Ancient Iguana Discovery Could Solve Mysteries Of Lizard Evolution
Lizards may not look pretty to us, but they might be the key to a lot of secrets---even though you may not particularly want to know them.
At least, that is what scientists think. They have discovered a new species of lizard that dwelt in Southern Brazil not too long back---just 80 million years ago. They could indeed help to solve an evolutionary mystery.
Finding the "Old World" lizard might reshape what we know about the evolutionary history of reptiles that exist today, according to the University of Albertza
"The roughly 1,700 species of iguanas are almost without exception restricted to the New World, primarily the Southern United States down to the tip of South America," said Michael Caldwell, biological sciences professor from the University of Alberta and one of the study's authors.
Iguanas are closely related to chameleons and bearded dragons from the Old World. This ancient species called Gueragama sulamericana---which is a species with teeth fused to the top of its jaw--- discovered in South America, suggests that the entire species in the New World went through a "worldwide distribution" before the Pangaea separated.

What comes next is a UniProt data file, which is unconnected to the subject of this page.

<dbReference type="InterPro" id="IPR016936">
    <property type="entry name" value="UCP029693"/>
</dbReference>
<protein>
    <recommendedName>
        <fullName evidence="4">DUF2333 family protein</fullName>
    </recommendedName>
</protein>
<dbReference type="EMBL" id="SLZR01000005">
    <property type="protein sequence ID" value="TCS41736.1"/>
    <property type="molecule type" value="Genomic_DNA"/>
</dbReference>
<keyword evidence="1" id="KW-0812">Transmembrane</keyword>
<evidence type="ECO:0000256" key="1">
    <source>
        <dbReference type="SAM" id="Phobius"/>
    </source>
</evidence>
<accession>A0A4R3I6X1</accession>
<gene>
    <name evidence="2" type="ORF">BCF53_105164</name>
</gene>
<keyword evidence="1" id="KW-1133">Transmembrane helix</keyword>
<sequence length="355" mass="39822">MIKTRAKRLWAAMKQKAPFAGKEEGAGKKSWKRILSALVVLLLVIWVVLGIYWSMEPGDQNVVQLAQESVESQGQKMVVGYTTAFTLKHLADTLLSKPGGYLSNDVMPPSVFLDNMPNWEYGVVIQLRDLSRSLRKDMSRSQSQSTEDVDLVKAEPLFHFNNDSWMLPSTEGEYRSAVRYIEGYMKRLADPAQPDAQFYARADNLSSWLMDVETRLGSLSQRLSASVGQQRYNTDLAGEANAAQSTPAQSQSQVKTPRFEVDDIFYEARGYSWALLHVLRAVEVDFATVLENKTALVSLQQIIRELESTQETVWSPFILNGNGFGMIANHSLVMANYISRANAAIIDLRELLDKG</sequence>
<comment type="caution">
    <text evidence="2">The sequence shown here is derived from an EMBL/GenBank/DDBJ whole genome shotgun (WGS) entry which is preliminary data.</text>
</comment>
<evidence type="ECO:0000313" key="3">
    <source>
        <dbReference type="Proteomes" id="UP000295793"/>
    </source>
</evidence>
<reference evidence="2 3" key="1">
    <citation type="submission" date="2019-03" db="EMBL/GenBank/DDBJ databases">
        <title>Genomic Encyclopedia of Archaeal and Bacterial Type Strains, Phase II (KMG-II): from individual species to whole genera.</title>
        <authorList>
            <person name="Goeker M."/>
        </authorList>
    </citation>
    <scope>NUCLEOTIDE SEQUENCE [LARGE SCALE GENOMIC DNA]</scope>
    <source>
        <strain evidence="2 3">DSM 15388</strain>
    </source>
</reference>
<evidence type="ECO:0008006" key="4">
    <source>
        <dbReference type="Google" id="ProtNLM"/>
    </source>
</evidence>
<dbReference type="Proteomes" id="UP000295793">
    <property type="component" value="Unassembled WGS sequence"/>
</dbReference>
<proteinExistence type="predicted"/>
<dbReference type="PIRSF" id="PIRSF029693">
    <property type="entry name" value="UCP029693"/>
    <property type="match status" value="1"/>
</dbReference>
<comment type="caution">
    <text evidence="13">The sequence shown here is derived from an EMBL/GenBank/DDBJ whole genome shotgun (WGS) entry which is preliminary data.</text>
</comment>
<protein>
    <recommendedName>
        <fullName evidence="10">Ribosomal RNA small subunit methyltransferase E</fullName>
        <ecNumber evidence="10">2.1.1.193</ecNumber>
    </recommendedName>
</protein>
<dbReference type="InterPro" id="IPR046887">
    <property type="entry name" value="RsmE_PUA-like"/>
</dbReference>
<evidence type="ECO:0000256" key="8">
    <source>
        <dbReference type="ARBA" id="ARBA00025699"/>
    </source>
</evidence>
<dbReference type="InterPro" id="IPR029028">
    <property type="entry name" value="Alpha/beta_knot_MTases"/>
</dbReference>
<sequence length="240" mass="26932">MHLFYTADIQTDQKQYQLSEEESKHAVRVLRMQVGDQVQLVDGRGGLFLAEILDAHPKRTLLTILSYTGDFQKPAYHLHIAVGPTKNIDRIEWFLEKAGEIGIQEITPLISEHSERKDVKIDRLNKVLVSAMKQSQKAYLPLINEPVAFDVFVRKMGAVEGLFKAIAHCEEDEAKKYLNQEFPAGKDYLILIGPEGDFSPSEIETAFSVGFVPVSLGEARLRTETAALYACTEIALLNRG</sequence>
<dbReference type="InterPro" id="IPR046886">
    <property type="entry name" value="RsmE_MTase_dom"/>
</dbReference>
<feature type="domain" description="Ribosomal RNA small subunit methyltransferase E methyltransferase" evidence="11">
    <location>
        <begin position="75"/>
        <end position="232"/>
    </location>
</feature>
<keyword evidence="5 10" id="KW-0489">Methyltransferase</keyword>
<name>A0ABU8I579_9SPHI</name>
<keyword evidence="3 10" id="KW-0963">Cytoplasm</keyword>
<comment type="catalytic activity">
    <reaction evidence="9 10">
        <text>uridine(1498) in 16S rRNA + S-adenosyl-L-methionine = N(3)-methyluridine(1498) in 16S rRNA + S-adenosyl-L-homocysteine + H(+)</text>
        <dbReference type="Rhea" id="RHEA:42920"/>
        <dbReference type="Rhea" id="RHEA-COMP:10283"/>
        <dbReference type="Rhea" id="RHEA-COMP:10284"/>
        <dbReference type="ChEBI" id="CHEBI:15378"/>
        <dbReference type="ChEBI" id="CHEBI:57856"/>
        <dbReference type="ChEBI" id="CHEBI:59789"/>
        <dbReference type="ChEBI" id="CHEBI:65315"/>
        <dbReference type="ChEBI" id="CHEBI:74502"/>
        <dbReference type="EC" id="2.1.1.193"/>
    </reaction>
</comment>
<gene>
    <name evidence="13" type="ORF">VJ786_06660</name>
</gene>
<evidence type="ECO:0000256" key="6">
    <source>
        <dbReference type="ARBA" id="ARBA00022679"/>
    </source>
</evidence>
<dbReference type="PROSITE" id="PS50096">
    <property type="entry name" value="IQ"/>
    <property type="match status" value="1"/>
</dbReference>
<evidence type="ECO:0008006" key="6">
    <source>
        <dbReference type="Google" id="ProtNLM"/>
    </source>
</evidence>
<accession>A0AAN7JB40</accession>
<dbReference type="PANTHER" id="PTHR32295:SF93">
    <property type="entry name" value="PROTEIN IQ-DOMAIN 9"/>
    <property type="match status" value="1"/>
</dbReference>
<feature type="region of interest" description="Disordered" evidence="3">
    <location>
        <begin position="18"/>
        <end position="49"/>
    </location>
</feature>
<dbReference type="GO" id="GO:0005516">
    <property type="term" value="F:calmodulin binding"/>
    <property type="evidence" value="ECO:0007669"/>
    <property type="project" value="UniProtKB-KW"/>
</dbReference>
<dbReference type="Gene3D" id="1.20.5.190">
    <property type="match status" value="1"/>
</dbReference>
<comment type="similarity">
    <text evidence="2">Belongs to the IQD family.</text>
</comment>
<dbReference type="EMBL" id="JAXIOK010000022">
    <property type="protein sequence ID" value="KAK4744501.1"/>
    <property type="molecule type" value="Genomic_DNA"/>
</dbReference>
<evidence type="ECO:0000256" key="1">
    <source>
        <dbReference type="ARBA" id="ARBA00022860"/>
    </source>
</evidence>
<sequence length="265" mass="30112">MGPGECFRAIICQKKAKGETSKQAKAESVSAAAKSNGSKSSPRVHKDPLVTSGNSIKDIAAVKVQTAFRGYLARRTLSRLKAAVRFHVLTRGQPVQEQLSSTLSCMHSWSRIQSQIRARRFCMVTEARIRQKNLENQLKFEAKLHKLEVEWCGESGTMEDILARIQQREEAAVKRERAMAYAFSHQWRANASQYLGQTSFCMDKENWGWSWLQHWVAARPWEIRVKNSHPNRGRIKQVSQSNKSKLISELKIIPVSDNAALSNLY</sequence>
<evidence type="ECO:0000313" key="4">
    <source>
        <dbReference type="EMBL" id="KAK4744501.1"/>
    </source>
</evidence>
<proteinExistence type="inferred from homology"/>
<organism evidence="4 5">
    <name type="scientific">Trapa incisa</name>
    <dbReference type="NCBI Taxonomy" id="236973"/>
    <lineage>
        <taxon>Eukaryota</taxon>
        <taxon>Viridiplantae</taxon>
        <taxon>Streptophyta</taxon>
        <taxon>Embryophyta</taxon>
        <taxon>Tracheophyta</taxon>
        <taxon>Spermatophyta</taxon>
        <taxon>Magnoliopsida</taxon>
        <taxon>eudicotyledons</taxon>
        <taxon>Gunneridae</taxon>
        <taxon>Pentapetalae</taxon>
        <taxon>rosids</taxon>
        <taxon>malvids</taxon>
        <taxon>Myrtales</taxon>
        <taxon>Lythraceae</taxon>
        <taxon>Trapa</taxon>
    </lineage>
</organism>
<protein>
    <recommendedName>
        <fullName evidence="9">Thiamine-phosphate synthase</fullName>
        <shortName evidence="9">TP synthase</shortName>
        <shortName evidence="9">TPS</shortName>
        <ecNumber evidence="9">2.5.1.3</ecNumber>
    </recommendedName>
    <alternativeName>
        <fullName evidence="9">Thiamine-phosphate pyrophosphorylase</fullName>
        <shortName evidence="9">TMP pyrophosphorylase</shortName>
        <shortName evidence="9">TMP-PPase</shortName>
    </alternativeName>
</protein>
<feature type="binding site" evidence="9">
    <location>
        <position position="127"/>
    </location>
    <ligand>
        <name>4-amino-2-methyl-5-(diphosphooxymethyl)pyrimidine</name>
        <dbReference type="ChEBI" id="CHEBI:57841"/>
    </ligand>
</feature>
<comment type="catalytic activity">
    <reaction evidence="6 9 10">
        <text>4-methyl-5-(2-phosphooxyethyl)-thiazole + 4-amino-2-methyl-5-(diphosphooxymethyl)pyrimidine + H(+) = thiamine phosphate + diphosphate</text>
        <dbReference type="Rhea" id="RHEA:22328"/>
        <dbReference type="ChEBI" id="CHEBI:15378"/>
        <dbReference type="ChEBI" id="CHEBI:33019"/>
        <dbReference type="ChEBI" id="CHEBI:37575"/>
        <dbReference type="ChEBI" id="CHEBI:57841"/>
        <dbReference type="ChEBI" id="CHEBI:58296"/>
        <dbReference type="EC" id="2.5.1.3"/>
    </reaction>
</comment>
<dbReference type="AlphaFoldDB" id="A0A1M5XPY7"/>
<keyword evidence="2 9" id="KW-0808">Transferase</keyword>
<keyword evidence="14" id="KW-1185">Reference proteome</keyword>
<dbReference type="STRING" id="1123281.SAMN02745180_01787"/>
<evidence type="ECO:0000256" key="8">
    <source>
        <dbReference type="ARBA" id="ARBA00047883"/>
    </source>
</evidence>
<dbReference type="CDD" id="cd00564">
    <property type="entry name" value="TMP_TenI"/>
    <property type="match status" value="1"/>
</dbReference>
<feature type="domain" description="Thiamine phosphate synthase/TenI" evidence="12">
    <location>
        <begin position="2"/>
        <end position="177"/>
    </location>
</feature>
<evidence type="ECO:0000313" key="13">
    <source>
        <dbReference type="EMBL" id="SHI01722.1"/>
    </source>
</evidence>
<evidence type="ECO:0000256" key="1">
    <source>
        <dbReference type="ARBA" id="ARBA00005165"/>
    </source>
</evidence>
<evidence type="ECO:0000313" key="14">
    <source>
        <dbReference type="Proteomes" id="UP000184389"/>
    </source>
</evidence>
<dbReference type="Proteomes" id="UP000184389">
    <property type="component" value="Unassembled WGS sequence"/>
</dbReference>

"This fossil is an 80 million year old specimen of an acrodontan in the New World," Caldwell said. "It's a missing link in the sense of the paleobiogeography and possibly the origins of the group, so it's pretty good evidence to suggest that back in the lower part of the Cretaceous, the southern part of Pangaea was still a kind of single continental chunk."
Some insights into Pangaea can be gained by studying the distribution of plant and animal fossils. "The scientists believe that after the Pangaean break up, the acrodontans and chameleon groups ruled the Old World while the iguanid group was left alone in South America," according to hngn.
"South America remained isolated until about 5 million years ago. That's when it bumps into North America, and we see this exchange of organism north and south. It was kind of like a floating Noah's Arc for a very long time, about 100 million years. This is an Old World lizard in the new world at a time when we weren't expecting to find it. It answers a few questions about iguanid lizards and their origin," Caldwell said.
The findings were published in a recent edition of the journal Nature Communications.